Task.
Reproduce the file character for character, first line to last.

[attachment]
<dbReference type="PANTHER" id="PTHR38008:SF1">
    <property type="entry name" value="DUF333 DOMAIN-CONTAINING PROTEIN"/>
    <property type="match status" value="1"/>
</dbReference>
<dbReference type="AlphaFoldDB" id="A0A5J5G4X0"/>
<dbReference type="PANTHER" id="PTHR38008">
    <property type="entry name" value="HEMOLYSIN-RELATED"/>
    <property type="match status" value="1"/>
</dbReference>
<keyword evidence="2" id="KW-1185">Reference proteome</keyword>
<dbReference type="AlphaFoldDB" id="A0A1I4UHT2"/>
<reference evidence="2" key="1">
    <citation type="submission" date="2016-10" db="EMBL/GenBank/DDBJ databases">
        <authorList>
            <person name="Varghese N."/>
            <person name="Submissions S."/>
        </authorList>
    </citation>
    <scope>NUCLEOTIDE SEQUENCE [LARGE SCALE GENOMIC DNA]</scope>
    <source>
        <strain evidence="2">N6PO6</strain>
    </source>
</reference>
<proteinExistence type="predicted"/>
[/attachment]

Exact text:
<dbReference type="PANTHER" id="PTHR38008:SF1">
    <property type="entry name" value="DUF333 DOMAIN-CONTAINING PROTEIN"/>
    <property type="match status" value="1"/>
</dbReference>
<dbReference type="AlphaFoldDB" id="A0A5J5G4X0"/>
<dbReference type="PANTHER" id="PTHR38008">
    <property type="entry name" value="HEMOLYSIN-RELATED"/>
    <property type="match status" value="1"/>
</dbReference>
<keyword evidence="2" id="KW-1185">Reference proteome</keyword>
<dbReference type="AlphaFoldDB" id="A0A1I4UHT2"/>
<reference evidence="2" key="1">
    <citation type="submission" date="2016-10" db="EMBL/GenBank/DDBJ databases">
        <authorList>
            <person name="Varghese N."/>
            <person name="Submissions S."/>
        </authorList>
    </citation>
    <scope>NUCLEOTIDE SEQUENCE [LARGE SCALE GENOMIC DNA]</scope>
    <source>
        <strain evidence="2">N6PO6</strain>
    </source>
</reference>
<proteinExistence type="predicted"/>